Architecture photography is a challenging area of photography that demands skill and experience.
Capturing the essence of a building with its human-made components often found in stark contrast to the natural surrounding is a challenge that is unique to the genre.
DSLRs have ruled the pavement for many years when it comes to must-have equipment for capturing the full essence of a building.
However, with the growing sophistication of the Olympus and Panasonic M43 standard, there are now more options for architectural photographers who need something more sophisticated than a point-and-click camera without spending a fortune.
Here’s what you need to make your foray into architecture photography with a micro 4/3 camera.
Start with the M43 Camera
Micro 4/3s cameras give you more control over aperture and shutter speed, are less bulky, and you can change the lens to suit the circumstance. Plus, they are a lot cheaper than the average full DSLR.
Today’s breed of Micro 4/3s cameras is more than capable of producing great shots for the budding architectural photographer.
Urban environments are often plagued with low-light conditions, but M43 cameras are more than up to the task in all but the most extreme conditions with their extensive range of ISO selections.
The great thing about architecture is that it isn’t going anywhere, so you have the opportunity to wait for the right lighting conditions.
Lenses for M43 Architecture Photography
Cameras are only half the story when it comes to preparing yourself for architecture photography.
You will need one or two lenses to go with your camera model. Fortunately, the M43 camera market has matured, and it’s now relatively easy to procure a lens that will fit your situation.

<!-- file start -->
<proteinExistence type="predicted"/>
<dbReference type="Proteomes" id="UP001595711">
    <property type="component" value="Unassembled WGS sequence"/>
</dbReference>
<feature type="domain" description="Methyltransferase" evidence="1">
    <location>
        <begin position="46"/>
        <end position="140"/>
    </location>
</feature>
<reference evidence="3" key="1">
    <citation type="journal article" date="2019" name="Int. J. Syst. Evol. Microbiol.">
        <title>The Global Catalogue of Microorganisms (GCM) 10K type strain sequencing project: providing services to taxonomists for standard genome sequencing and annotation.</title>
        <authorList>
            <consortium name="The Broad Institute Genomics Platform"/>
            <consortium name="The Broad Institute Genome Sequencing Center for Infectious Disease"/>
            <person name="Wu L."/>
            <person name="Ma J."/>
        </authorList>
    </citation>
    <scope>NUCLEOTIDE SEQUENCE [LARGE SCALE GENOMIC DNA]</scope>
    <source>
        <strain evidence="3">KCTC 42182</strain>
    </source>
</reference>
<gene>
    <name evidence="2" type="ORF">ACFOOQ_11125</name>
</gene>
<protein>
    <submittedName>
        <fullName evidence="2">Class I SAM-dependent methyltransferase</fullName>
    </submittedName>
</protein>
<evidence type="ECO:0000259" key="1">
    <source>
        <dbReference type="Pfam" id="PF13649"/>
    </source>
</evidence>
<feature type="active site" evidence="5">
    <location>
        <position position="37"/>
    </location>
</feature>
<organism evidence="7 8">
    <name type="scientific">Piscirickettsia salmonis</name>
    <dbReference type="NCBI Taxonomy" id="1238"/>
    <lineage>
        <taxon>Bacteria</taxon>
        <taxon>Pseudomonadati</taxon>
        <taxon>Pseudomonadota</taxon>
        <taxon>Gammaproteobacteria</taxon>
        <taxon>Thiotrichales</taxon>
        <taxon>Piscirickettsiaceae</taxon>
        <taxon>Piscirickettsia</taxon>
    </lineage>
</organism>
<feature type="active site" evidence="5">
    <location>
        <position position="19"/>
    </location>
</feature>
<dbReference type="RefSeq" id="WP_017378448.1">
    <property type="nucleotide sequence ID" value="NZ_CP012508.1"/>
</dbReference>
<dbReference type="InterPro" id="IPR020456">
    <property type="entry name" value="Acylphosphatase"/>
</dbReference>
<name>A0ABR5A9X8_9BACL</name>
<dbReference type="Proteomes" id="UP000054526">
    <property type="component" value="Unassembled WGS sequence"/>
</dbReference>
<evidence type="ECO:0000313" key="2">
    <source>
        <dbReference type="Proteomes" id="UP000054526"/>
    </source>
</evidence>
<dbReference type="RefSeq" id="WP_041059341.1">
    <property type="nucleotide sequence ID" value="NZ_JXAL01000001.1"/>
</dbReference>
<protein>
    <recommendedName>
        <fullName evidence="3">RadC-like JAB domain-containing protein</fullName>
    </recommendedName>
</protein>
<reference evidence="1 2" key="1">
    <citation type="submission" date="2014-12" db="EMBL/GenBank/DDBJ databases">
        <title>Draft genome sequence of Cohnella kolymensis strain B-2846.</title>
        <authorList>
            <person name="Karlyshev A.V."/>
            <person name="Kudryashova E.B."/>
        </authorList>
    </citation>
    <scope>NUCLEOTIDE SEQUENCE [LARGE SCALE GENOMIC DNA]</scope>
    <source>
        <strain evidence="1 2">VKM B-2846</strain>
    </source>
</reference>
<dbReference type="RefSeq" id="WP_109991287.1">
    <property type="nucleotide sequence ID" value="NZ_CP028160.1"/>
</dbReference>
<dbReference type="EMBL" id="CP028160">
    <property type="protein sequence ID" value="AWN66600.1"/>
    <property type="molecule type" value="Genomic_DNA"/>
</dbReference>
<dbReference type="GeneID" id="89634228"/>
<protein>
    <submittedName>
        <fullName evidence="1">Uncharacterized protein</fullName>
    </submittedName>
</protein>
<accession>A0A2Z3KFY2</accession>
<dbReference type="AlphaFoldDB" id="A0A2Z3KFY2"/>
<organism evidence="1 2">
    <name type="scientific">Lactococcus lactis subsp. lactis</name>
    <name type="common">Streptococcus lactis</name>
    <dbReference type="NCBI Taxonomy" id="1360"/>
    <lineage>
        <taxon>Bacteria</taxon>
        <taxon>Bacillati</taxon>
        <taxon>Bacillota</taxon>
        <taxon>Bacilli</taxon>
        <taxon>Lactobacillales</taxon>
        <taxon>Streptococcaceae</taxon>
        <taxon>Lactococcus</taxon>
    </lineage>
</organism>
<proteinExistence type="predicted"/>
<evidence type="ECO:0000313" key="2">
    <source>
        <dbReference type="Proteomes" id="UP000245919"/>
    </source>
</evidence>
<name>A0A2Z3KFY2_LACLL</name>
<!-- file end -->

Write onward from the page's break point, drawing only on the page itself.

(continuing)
You can use any lens to capture architecture, but architecture photography often involves large subjects that require a wider focal length than what comes standard on the camera.
Wide-angle lenses also come into their own when you’re taking shots from higher vantage points and need to capture the full majesty of a cityscape or group of buildings.
What is a Tilt-Shift Lens?
To reduce the convergence effect of straight lines on a camera that is tilted upwards, you can use a tilt-shift lens.
This type of lens will keep all of the lines in your image parallel, rather than appear as if they are disappearing into the distance.
Tilt-shift lenses are also excellent for removing the keystone effect (making straight lines look curved) in architectural images.
Native tilt-shift lenses for the M43 format are non-existent, but there are adapters that will allow you to fit a tilt-shift lens from another format.
For architectural photographers just starting, an expensive tilt-shift lens may not be in the budget.
Software such as Photoshop and Lightroom have been able to compensate for these effects for some time now, but M43 cameras are also providing solutions with a keystone adjustment feature built into the camera’s operating system.
There is some contention about whether correction at the hardware level is better or worse than the software level. So it will depend on your needs and budget which direction you take.
Tripods are Useful for Architecture Photography
A lot of the Micro 43 cameras you come across will have powerful image stabilization built-in so you may not need a tripod in all but the lowest light.
However, when using a tilt-shift lens, tripods can be incredibly useful for keeping your hands free to adjust the settings and shift.
Conclusion to M43 Architecture Photography
You don’t need the latest high-end gear to take excellent architecture photography of grand old buildings and majestic cityscapes.
Buildings are patient subjects which give you plenty of time and more chances to get the shot just right.
Simply choose your camera model to suit your needs and budget, throw in a couple of choice M43 lenses and then get out there and start practicing.